Green:Net: Why We Need Computing & the Internet for a Green Economy

Exactly one month from now — on April 29th — California gubernatorial candidate Jerry Brown, uber-investors Vinod Khosla and Steve Jurvetson, Google’s Green Energy Czar Bill Weihl, CPUC Commissioner Dian Grueneich and many, many others will take the stage at our annual Green:Net conference, where they will talk about how information technology — computing, software, broadband networks and the web — is key to fighting climate change.

More importantly, they will talk about the market opportunities that such an intersection between green and computing will offer — and how to harness those opportunities now.

Among the opportunities that will be explored in depth at Green:Net 2010:

The Smart Grid

The U.S. government has started to dole out a whopping $4 billion for utility smart grid projects, and utilities around the world are forecast to be spending a total of $12 billion a year on smart grid infrastructure by 2013. Proof that the smart grid industry has gone mainstream: GE (s GE) even devoted an entire Super Bowl ad to it.

Among the companies betting big on the smart grid that we’ll hear from at Green:Net are Silver Spring Networks (which  is widely expected to go public this year); networking giant Cisco (s CSCO); IBM, which has been playing middleman between the infrastructure folks and the power companies; and from the telecom side of things, Sprint (s S) and Motorola (s MOT). For as Ericsson’s (s ERIC) CEO Hans Vestberg said recently, “Broadband will be a pre-requisite for a 21st Century low-carbon economy.”

We’ll also be interviewing execs from Google (s GOOG) and Microsoft (s MSFT), both of which have developed competing web-based energy management tools that will be connected to the smart grid.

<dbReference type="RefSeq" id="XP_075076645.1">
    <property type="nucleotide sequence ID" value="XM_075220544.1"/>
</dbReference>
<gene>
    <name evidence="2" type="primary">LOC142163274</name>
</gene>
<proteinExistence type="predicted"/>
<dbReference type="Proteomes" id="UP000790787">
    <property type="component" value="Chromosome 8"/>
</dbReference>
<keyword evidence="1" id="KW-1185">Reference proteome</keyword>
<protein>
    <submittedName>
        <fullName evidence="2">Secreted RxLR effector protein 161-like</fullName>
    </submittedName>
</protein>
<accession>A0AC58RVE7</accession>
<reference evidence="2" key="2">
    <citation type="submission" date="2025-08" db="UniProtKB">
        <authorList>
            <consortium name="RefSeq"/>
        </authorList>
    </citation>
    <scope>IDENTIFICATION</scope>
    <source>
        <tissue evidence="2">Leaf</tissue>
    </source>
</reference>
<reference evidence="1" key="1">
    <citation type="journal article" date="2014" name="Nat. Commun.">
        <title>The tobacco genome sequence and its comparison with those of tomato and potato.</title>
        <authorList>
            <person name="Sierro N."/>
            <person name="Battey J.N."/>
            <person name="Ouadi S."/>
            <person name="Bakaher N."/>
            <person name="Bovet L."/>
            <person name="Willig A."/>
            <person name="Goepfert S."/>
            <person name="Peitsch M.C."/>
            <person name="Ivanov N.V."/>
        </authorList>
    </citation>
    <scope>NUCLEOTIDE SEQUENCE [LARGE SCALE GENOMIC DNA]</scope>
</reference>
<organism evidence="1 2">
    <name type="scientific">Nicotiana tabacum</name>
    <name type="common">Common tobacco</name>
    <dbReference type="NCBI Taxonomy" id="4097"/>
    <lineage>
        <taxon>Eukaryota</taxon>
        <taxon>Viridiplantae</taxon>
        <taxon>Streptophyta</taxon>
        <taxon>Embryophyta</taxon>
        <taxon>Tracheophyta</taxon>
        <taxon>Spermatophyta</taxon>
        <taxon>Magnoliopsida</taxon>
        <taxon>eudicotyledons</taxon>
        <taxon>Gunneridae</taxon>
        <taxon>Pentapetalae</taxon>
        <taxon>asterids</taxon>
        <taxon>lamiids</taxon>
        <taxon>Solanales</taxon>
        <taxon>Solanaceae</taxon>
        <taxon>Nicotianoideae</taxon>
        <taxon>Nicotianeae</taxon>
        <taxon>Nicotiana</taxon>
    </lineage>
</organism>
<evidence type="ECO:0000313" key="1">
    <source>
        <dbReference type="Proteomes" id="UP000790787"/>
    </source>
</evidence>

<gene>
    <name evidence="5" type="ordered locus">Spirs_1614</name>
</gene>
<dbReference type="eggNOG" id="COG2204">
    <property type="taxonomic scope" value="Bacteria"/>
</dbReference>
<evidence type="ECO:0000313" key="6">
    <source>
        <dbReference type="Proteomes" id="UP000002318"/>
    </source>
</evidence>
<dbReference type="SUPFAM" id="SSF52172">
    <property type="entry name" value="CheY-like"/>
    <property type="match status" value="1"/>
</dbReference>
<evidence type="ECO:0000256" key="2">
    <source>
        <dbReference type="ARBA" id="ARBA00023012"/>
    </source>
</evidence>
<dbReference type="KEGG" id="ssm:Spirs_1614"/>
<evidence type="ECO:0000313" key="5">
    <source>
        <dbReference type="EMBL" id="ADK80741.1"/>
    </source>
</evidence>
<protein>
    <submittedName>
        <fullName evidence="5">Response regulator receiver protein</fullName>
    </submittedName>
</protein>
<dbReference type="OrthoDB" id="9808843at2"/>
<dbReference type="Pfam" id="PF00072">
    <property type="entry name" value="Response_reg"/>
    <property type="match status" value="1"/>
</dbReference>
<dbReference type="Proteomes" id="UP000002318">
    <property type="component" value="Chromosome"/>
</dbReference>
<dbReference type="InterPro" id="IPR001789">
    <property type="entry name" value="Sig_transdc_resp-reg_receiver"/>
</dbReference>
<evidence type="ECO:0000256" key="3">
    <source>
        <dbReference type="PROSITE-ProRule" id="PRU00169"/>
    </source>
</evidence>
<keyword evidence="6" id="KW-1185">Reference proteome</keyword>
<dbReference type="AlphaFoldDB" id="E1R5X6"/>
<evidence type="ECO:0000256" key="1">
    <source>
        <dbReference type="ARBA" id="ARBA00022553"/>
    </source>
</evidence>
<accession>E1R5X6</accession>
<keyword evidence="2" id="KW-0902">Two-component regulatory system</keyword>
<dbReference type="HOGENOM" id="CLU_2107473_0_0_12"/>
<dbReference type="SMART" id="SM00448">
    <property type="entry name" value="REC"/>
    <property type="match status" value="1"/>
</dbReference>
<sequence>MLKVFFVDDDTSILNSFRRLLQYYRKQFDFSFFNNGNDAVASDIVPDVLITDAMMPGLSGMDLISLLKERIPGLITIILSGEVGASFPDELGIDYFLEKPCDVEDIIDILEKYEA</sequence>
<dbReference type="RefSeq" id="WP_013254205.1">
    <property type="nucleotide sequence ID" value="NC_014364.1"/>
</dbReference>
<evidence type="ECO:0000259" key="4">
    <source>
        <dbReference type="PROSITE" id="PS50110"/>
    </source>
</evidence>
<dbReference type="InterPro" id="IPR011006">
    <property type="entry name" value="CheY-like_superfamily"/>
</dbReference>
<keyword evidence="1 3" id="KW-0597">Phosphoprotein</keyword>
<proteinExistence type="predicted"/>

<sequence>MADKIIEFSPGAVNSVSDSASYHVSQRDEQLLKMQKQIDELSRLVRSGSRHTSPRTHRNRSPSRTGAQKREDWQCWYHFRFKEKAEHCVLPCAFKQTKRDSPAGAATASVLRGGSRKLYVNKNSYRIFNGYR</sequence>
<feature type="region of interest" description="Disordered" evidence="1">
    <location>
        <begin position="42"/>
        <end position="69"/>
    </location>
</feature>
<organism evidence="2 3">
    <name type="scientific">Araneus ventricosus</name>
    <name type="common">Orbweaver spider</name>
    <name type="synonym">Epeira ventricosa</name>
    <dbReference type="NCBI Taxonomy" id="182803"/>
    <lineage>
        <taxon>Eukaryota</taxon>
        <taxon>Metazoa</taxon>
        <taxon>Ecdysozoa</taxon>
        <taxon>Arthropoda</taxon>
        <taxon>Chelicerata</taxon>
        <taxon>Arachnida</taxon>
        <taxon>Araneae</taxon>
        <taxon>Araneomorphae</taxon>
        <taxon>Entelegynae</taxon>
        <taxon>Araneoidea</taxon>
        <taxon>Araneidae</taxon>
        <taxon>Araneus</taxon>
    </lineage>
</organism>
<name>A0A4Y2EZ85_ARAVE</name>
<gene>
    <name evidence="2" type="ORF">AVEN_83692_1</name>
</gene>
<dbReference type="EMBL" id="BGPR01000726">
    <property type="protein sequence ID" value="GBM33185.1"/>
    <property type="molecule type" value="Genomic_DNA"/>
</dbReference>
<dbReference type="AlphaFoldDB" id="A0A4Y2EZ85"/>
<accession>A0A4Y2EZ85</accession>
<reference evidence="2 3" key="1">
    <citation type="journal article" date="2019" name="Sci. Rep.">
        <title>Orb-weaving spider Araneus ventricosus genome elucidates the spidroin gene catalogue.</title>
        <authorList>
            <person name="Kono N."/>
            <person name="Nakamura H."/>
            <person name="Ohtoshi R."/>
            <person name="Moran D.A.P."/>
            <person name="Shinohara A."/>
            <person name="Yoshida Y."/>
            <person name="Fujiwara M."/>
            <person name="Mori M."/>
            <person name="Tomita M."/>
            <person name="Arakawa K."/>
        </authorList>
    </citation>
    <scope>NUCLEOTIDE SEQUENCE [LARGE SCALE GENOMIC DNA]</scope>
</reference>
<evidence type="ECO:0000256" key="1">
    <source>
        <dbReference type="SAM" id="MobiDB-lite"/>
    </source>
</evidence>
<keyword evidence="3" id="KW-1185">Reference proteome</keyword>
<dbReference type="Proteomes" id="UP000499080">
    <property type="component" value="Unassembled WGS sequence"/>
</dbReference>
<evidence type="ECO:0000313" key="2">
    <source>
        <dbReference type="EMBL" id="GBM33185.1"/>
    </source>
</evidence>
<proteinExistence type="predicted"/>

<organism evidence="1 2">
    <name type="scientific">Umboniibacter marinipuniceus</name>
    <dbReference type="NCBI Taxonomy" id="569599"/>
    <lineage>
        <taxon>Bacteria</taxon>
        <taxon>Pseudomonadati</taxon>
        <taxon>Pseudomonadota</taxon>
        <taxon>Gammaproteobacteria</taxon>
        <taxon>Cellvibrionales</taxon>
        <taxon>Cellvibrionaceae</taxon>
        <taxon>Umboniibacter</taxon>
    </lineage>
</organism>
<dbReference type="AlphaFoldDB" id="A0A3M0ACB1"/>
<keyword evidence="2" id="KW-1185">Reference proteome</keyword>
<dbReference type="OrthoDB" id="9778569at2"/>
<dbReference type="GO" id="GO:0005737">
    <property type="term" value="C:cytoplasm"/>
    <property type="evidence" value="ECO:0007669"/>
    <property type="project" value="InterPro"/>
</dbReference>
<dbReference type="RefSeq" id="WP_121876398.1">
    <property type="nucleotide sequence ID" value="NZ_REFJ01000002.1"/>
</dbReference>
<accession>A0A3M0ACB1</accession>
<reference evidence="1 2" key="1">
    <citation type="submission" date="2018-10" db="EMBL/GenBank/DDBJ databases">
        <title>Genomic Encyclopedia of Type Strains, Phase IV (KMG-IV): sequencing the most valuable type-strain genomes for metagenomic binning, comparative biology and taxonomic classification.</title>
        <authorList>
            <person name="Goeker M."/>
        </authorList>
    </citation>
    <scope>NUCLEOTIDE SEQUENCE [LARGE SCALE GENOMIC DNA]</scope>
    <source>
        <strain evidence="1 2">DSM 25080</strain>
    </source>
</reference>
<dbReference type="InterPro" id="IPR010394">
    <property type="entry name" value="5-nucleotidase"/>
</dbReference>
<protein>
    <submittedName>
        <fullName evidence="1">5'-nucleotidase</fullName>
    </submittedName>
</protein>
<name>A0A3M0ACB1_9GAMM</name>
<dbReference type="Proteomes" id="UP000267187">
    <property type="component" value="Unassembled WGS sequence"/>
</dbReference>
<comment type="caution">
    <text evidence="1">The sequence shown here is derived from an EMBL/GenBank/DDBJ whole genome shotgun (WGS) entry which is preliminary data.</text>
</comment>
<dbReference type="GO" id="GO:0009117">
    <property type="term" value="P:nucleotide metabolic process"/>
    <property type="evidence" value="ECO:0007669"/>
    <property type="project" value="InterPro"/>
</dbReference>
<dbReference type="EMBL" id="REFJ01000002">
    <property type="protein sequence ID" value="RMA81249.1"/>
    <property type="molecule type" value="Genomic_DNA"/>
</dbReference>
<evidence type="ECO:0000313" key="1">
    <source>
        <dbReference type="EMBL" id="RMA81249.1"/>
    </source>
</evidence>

The Connected Car

Mainstream electric vehicles like the Nissan LEAF and GM Volt will start to go on sale in 2010, the first of a million EVs expected to be on the market within five years. So how, as Earth2Tech’s Josie asked recently, will grid operators survive the crush? At Green:Net, the president of Reliant Energy, Jason Few, will offer a utility’s perspective.

The next generation of vehicles will also be increasingly connected to broadband networks and will rely on software and computing. Execs from GM (s GM), Nissan, Better Place and IBM (s IBM) will be at Green:Net to talk about what’s next for the connected car, notably how it will be a platform for application development.

Smarter, Cleaner Internet Infrastructure

All this computing means a considerable amount of additional power consumption. With that in mind, companies like Google are trying to innovate around designing servers and data centers to use as little energy — in the cleanest form — as possible. Google’s Green Energy Czar Bill Weihl will unveil some of the search giant’s data center energy innovations at Green:Net.

Greentech investments soared in the third quarter of 2009 to become the leading venture sector for the first time (see Cleantech Financing Trends: 2010 and Beyond, GigaOM Pro, subscription required), and are expected to remain healthy throughout 2010. Behind many of these innovative companies are the same investors who led the growth of the Internet, among them:

* Steve Jurvetson, managing director of Draper Fisher Jurveston, which was among those that brought the world Hotmail, has now backed electric vehicle firm Tesla and Craig Venter’s Synthetic Genomics.
* Bill Gross, Idealab founder and serial entrepreneur, is heading up eSolar, which uses computing and algorithms to lower the cost of solar
* Vinod Khosla, the founder of Sun Microsystems, is investing in battery makers Sakti3 and Seeo, and green car companies EcoMotors and Transonic Combustion through his greentech-focused firm, Khosla Ventures

The result will be an untold number of greentech jobs. California Governor Arnold Schwarzenegger made a green economy a backbone of his administration — and gubernatorial candidate Jerry Brown plans to do the same. He’ll be laying out his vision and taking questions from the audience at Green:Net.

The space where greentech and computing meet is ripe with opportunity. Don’t miss out — join us at the Mission Bay Conference Center in San Francisco at Green:Net 2010.

Images courtesy of Flickr users splorp, B Tal, Nissan and the Networking the Green Economy Report.